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Media roundtable with Erik Spoelstra Part One

As part of the league’s first ever Filipino Heritage Week, NBA Philippines recently held a roundtable with Miami Heat Head Coach, Filipino-American Erik Spoelstra. In the first of a two-part series, “Spo” talks about his team’s resurgence in the Eastern Conference Playoff Picture and his relationship with close friend and now the Memphis Grizzlies’ top tactician David Fizdale.


NBA Philippines: Can you tell us about this hot streak your team has been on? What has been the difference from the first half of the season? (as of writing, the Miami Heat are tied for the eighth and final playoff spot with the Detroit Pistons)

Erik Spoelstra: Yeah, it’s been a very enjoyable group to coach. We’ve been through a lot this year. I don’t know if it necessarily compares to any other team but reality is, we’ve had a lot of changes in our organization for the last three years. It’s been a transition from the championship teams. We’ve got to deal with a lot of adversity, but this group has been really committed. Even when we were 11-30, I liked the progress that the team was making. I liked the approach and attitude; nobody was feeling sorry for ourselves, and we just continue to work at it.

It didn’t guarantee anything because we see this kind of run we’re going on or that it would happen, I’m not sure if we did but we just approached every single day grateful that we have another opportunity to have this team together. We like the group. The players enjoy coming to work every single day and we want to give ourselves the best chance in the second half of the season. So just from a teaching standpoint, I think it’s been a great lesson for young teams, college teams, high school teams of any sport that if you really stick to the process and not just focus on the result, rather focus on every day in trying to get better, things can happen for you and it can be incremental, methodical improvements. It doesn’t necessarily have to be overnight improvements. There hasn’t been an “a-ha!” moment with this team. There hasn’t been a moment we felt like, “okay, it changed today! “ It has been very slow, incremental improvement, and that has been a joy to be a part of.


NBA PH: How tough was it to lose your longtime assistant coach, David Fizdale and can you talk about the great work he’s been doing with the Memphis Grizzlies?

ES: I’m glad you mentioned that. First of all, he’s got a great basketball mind; one of the best basketball teachers that I’ve been around. I think a lot of you in that room have been fortunate enough to see him when we’ve been able to go over there and do clinics and you just see, when he’s in a gym, that’s a special thing to observe. And it can be kids, it can be pros, it could be amateurs, you can just put coach Fiz in a basketball gym, in that kind of setting, when he teaches, he can make complex things seem pretty easy, and that’s a great skill.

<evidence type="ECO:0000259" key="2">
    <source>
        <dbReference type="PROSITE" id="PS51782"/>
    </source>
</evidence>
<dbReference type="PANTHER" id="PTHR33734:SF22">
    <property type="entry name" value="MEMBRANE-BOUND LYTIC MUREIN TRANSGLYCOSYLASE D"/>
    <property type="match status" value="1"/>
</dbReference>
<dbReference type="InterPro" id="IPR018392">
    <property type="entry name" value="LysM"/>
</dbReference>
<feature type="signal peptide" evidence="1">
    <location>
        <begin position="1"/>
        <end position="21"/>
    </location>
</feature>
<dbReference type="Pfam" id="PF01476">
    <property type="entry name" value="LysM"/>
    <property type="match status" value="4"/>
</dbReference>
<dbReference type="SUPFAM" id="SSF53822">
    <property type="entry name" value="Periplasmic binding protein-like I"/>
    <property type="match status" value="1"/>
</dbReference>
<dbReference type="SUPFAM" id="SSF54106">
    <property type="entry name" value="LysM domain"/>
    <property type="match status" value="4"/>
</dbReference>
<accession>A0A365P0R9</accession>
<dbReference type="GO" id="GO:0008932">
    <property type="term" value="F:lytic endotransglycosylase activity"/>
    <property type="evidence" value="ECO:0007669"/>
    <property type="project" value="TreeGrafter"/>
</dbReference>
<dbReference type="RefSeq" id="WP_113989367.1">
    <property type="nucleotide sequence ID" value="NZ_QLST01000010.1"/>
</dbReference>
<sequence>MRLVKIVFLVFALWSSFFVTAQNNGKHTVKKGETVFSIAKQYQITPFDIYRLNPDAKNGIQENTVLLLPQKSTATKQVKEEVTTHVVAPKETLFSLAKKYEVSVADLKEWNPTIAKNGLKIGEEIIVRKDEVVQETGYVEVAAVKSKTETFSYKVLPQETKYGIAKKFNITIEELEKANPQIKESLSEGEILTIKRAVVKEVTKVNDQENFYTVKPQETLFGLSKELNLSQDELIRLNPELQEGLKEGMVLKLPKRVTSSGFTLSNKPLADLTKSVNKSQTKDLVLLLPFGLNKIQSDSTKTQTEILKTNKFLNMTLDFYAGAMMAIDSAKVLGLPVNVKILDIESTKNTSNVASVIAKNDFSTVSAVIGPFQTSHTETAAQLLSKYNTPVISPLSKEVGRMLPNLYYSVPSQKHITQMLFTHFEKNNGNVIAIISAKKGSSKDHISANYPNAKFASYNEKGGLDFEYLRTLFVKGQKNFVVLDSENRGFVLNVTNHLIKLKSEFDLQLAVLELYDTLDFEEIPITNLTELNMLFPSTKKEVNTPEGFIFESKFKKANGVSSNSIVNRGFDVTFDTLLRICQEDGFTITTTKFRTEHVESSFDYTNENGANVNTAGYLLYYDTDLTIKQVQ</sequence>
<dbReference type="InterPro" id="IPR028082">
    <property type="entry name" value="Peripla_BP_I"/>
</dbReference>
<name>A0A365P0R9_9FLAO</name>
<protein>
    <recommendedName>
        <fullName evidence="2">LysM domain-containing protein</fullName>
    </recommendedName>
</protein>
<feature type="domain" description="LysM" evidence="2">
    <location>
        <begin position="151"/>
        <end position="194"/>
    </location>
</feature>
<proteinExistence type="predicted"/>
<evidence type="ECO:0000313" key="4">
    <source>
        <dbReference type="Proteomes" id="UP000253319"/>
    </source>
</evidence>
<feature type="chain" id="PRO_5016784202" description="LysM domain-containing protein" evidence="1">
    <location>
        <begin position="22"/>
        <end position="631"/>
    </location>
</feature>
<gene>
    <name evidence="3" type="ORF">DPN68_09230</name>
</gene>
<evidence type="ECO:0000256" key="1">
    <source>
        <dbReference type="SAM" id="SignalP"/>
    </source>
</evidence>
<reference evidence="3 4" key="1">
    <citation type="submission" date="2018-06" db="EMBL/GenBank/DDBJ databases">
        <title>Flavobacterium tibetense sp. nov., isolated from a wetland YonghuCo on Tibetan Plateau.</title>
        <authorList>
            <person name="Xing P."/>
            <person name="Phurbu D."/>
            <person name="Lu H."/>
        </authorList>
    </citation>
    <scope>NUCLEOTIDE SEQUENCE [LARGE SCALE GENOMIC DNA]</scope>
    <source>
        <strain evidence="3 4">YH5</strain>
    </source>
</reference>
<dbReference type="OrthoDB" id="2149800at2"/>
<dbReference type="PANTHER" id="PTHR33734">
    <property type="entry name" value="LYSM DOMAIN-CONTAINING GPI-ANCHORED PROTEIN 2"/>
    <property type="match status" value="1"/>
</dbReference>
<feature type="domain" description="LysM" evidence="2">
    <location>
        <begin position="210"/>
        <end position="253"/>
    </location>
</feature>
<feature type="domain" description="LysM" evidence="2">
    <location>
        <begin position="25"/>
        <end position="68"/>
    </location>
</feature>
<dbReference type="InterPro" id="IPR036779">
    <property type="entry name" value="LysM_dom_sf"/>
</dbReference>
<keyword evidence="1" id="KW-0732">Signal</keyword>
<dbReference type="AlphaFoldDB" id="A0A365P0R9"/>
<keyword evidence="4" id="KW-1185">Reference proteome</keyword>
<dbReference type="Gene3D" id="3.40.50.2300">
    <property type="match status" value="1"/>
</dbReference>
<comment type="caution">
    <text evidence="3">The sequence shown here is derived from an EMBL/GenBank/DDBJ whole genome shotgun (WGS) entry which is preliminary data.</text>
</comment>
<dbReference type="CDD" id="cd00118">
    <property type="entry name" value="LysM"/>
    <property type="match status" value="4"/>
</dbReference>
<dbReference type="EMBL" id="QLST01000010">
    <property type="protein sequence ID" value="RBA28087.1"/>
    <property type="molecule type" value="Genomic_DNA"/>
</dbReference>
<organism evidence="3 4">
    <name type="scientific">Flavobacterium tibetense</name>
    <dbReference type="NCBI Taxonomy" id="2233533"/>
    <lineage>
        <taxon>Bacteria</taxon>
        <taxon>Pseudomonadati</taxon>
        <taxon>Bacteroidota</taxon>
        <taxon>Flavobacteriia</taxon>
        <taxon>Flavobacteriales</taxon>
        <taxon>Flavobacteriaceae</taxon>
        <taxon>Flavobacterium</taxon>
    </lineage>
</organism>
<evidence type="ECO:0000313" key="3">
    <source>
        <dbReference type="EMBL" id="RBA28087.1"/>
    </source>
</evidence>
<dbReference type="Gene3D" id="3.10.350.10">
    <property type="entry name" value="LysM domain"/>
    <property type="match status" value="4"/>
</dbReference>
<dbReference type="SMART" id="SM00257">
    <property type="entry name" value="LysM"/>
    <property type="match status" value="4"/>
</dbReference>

But yes, it was a big loss for me. I mean, for the first two or three months, I felt like I lost an arm (chuckles). That’s how much I leaned on Coach Fiz and still is one of my closest friends. That doesn’t happen much in this business where you’re able to grow as young professionals, friends and having the opportunity to coach and work together for an extended period of time. Things change so fast in this league, and unfortunately for coaching staffs, it can be very quick. Two or three years, for example, all of a sudden, organizations are changing coaches and then you’re in a different city, different coaching staff. Fiz and I started together basically in the video room, almost 20 years ago. Then when I had the opportunity to become the head coach here, he was the first person I called. He was working for that time, the Atlanta Hawks so I wanted to bring him back into the fold. We had nine years together working with those great championship teams and doing it with one of your best friends, it really makes those moments even more special.

But we’re thrilled for him over there. He’s in a dogfight right now in the Western Conference. He had a big win last night and helped us out by beating Milwaukee who we’re fighting with in for a playoff spot, so it was a double win last night.


NBA PH: As mentioned earlier, you are in a tight battle for that final playoff spot. How will your team be able to overcome the hump?

ES: I think the temptation right now would be to obsess about the standings and what the other teams are doing. The discipline right now for all of us, because we are fans and we do watch games like last night, and we’re rooting for teams like Memphis to beat Milwaukee because we’re going in such a head to head battle with these teams in the East but our process has to remain the same. We have to focus on us continuing to try to play our brand of basketball, to commit defensively which requires a great deal of effort, energy, and discipline as a basketball team. I like the way our offense is trending right now; more guys are involved and players are starting to get more confident, starting to share the ball more as a habit. We have to focus on those things right now and not the end goal of the playoffs.  It will take care of itself. I know it is a cliché, but it will if we just continue to focus on playing our best brand of basketball.